The Valise and The Wagon – Ghost Story

Bunk's Valise

My great-grandfather had a brother-in-law of questionable character, known in the family by the name “Bunk”. By the term questionable character I am referring to the stories told of his travels, and the rumors of his being a member of some notorious outlaw gang–I can't really remember which one, but it was a famous group, like the James Gang or such. Anyway, Bunk would often disappear for long periods of time, with no word to anyone at home, only to just as quickly reappear, acting mysterious and paranoid, as though he feared being chased by unknown persuants.

One one such occasion, Bunk arrived at the family cabin unannounced and unexpected late one night, rushing in frantically, and carrying an old rug covered bag, known as a valise( sp?). Hurriedly, Bunk gathered a few changes of clothes, some food and other supplies. He then proceeded to tie the old valise to the rafter in the loft portion of the cabin, admonishing everyone not to touch it, regardless. He gave no explanation of his actions, but the look in his eye, and the somehow fearful, desperate expression on his face convinced the family to obey his instructions. Then, gathering his belongings, he disappeared once again into the night.

Much time passed, and no word was heard from Bunk. The valise bore heavily on the family's minds. They were itching to look into the bag, but the promise they had made to Bunk kept them from giving in to the almost uncontrollable urge to check the bag out. But finally, after over a year had passed, and still no word from Bunk, the family, believing he had died, decided to cut down the valise and look inside, hoping to find a clue to both his whereabouts and his strange actions of the night so long ago. His brother, taking the bull by the horns, so to speak, climbed on a stool and reached for the valise, knife in hand, to cut the rope that held it by its grips to the rafter. But before he could even touch the bag, it began to spin rapidly around and around on its mooring. This, as could be guessed, shook up his brother and the other family members, and dissuaded them from fooling with the valise. But curiosity gets the best of all of us , and( urged on by the thought of moneys Bunk might have gained during his time with the outlaw gang, no doubt) they decided after a time to try again. Again the bag began to spin madly around, only stopping when the person retreated. After several attempts, the family decided to leave well enough alone. Whatever was in the valise, whatever mysteries it held, could just stay mysteries.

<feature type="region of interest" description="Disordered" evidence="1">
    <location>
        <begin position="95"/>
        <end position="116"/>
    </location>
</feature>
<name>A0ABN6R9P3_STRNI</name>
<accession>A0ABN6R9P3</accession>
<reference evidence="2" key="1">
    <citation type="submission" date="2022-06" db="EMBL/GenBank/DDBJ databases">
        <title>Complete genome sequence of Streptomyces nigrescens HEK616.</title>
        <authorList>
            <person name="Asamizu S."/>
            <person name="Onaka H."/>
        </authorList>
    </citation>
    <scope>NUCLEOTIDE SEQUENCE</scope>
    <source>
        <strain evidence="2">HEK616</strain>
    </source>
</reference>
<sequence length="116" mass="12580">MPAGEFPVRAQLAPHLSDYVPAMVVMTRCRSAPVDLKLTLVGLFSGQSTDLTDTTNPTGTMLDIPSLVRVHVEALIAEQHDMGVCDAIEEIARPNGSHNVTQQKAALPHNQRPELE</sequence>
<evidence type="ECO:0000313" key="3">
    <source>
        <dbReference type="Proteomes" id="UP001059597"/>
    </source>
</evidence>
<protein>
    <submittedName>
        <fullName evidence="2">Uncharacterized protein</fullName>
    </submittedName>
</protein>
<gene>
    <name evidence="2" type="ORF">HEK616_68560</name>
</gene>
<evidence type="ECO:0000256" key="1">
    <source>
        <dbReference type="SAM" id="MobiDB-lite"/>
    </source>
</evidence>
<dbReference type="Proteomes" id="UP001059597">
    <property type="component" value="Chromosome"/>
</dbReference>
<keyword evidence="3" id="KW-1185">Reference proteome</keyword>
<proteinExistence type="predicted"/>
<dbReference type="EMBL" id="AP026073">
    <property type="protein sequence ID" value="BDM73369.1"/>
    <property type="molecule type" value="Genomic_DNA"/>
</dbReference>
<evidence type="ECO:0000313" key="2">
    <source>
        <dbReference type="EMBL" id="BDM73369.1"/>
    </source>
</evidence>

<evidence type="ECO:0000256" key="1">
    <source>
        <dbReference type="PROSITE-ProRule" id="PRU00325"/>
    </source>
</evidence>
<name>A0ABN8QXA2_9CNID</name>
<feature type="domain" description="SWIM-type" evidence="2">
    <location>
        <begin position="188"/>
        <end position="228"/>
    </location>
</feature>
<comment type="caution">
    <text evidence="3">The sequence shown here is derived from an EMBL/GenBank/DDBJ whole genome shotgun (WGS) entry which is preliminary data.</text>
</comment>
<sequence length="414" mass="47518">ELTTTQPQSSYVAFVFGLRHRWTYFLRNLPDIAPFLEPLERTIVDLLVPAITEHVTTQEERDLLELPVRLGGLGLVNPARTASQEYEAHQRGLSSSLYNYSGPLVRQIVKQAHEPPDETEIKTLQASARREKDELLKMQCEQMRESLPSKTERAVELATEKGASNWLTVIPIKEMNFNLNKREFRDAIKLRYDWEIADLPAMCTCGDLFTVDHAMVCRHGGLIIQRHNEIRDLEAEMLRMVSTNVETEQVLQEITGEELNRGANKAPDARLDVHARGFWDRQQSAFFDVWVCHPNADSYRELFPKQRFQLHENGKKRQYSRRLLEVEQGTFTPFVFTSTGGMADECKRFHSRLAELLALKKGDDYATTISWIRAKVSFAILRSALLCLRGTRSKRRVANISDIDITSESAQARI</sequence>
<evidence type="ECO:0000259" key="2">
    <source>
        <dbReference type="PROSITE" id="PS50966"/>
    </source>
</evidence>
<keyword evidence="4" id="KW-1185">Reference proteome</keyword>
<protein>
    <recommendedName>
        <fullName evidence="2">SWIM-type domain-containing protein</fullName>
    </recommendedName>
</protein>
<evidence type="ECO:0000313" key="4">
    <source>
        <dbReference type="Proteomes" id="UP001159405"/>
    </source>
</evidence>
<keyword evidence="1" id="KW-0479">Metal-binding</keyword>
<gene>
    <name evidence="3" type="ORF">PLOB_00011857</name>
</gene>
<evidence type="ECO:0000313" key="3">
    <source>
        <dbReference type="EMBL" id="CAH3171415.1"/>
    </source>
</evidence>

The valise hung suspended from the loft rafter for over two years. After that time, Bunk surprised the entire family by reappearing. He gave no explanation of his time away, and was not questioned too closely. A few days later, Bunk, his newly recovered valise in hand, left once more, this time, never to return. Both his fate, and the contents of the valise, remain a mystery to this day. There has been a lot of supposition as to the contents of that mysterious bag, throughout the years. Some believe it full of money, others, the answer to Bunk's strange travels and life. But, somehow, given the nature of the bag, I think it best that we never know. I mean, if it's contents could guard itself by making the bag spin, what could they have done if the bag had been opened?

Runaway Wagon

When my grandfather was a child, his family lived in a small house located up a very long hollow. It was a lonely place, surrounded by woods, and with only a rugged dirt road leading to it, fit only for a wagon and team of horses. Nearby, on a cleared hillside, was located what was reputed to be an old slave graveyard, with only humble rocks marking the gravesites. ( I have seen the graveyard myself, and it does look to be so–the jagged rocks too evenly placed to be a natural phenomena.)

A trip from the homestead to town to trade, etc., could take the family several hours, and usually meant arriving back home after dark. Since my grandfather was the oldest child, and the only boy, he had several chores to perform around the farm each day. One day, his mother and step-father left in the wagon to make the long trip into town to trade, leaving my grandfather and two of his younger sisters at the homestead to attend to the morning and evening chores.

Dutifully they performed them (amid much playing), and when evening fell, retreated to the house to await the arrival of their parents. It grew later, and they began to become a bit anxious for their arrival. As they sat in the front room waiting, they suddenly became aware of the sound of a wagon, traveling at top speed, being pulled by racing horses, approaching the homestead. They heard the cry of the driver, urging the horses on, the rattle and bump of the wagon banging along on the rough road, and the pounding of the horses hooves. As they listened, the sound grew louder and faster. They rushed to the front window, but saw nothing. The sound continued, closer and closer, and finally, swung into the yard, where it stopped. No one was there. They all ran outside, but found nothing and no one.

Shaken, they retreated inside, and huddled by the fire, where their parents found them when they arrived home some time later. No logical explanation was ever found, but I can still remember the way my grandfather looked as he told me the story–kind of embarrassed, kind of still scared, even after all those years. ***

© Paulette Boyd

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